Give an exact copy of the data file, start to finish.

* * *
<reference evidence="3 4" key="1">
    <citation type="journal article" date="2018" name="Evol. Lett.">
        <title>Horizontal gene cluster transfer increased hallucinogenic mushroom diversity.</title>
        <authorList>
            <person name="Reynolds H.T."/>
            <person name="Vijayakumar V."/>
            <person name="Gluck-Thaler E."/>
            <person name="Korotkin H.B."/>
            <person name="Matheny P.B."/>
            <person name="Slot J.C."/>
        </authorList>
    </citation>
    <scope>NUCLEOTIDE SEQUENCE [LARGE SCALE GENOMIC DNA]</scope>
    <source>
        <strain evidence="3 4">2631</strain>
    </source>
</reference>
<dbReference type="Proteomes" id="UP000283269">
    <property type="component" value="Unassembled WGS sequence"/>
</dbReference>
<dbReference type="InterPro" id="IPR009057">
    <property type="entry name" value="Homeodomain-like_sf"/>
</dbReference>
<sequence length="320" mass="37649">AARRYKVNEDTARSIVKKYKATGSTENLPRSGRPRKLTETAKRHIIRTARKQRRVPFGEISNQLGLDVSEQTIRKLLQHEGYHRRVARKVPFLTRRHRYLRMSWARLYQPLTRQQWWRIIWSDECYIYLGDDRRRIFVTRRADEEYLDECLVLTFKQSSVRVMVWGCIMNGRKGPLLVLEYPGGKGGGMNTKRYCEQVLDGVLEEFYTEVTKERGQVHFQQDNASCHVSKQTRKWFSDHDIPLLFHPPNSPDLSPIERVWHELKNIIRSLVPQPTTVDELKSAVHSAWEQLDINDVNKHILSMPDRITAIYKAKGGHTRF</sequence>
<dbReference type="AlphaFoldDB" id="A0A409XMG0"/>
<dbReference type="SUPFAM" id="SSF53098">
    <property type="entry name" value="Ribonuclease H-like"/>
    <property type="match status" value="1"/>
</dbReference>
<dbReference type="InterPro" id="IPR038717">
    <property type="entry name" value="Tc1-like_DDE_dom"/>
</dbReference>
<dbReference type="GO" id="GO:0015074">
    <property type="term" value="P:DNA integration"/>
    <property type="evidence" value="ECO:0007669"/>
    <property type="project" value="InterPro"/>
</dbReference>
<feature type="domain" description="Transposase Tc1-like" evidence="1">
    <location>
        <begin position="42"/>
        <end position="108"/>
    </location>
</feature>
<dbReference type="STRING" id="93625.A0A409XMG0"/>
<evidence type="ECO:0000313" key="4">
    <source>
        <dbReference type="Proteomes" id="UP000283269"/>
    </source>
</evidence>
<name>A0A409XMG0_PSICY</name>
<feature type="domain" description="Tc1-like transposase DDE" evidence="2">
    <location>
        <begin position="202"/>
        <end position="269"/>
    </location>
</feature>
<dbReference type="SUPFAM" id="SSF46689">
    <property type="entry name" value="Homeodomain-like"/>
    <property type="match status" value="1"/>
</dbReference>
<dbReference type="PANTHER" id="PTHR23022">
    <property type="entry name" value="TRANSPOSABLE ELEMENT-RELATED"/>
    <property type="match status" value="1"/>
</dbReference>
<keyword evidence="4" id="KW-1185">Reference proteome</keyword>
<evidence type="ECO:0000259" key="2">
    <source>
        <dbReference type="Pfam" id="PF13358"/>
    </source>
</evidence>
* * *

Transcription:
<reference evidence="3 4" key="1">
    <citation type="journal article" date="2018" name="Evol. Lett.">
        <title>Horizontal gene cluster transfer increased hallucinogenic mushroom diversity.</title>
        <authorList>
            <person name="Reynolds H.T."/>
            <person name="Vijayakumar V."/>
            <person name="Gluck-Thaler E."/>
            <person name="Korotkin H.B."/>
            <person name="Matheny P.B."/>
            <person name="Slot J.C."/>
        </authorList>
    </citation>
    <scope>NUCLEOTIDE SEQUENCE [LARGE SCALE GENOMIC DNA]</scope>
    <source>
        <strain evidence="3 4">2631</strain>
    </source>
</reference>
<dbReference type="Proteomes" id="UP000283269">
    <property type="component" value="Unassembled WGS sequence"/>
</dbReference>
<dbReference type="InterPro" id="IPR009057">
    <property type="entry name" value="Homeodomain-like_sf"/>
</dbReference>
<sequence length="320" mass="37649">AARRYKVNEDTARSIVKKYKATGSTENLPRSGRPRKLTETAKRHIIRTARKQRRVPFGEISNQLGLDVSEQTIRKLLQHEGYHRRVARKVPFLTRRHRYLRMSWARLYQPLTRQQWWRIIWSDECYIYLGDDRRRIFVTRRADEEYLDECLVLTFKQSSVRVMVWGCIMNGRKGPLLVLEYPGGKGGGMNTKRYCEQVLDGVLEEFYTEVTKERGQVHFQQDNASCHVSKQTRKWFSDHDIPLLFHPPNSPDLSPIERVWHELKNIIRSLVPQPTTVDELKSAVHSAWEQLDINDVNKHILSMPDRITAIYKAKGGHTRF</sequence>
<dbReference type="AlphaFoldDB" id="A0A409XMG0"/>
<dbReference type="SUPFAM" id="SSF53098">
    <property type="entry name" value="Ribonuclease H-like"/>
    <property type="match status" value="1"/>
</dbReference>
<dbReference type="InterPro" id="IPR038717">
    <property type="entry name" value="Tc1-like_DDE_dom"/>
</dbReference>
<dbReference type="GO" id="GO:0015074">
    <property type="term" value="P:DNA integration"/>
    <property type="evidence" value="ECO:0007669"/>
    <property type="project" value="InterPro"/>
</dbReference>
<feature type="domain" description="Transposase Tc1-like" evidence="1">
    <location>
        <begin position="42"/>
        <end position="108"/>
    </location>
</feature>
<dbReference type="STRING" id="93625.A0A409XMG0"/>
<evidence type="ECO:0000313" key="4">
    <source>
        <dbReference type="Proteomes" id="UP000283269"/>
    </source>
</evidence>
<name>A0A409XMG0_PSICY</name>
<feature type="domain" description="Tc1-like transposase DDE" evidence="2">
    <location>
        <begin position="202"/>
        <end position="269"/>
    </location>
</feature>
<dbReference type="SUPFAM" id="SSF46689">
    <property type="entry name" value="Homeodomain-like"/>
    <property type="match status" value="1"/>
</dbReference>
<dbReference type="PANTHER" id="PTHR23022">
    <property type="entry name" value="TRANSPOSABLE ELEMENT-RELATED"/>
    <property type="match status" value="1"/>
</dbReference>
<keyword evidence="4" id="KW-1185">Reference proteome</keyword>
<evidence type="ECO:0000259" key="2">
    <source>
        <dbReference type="Pfam" id="PF13358"/>
    </source>
</evidence>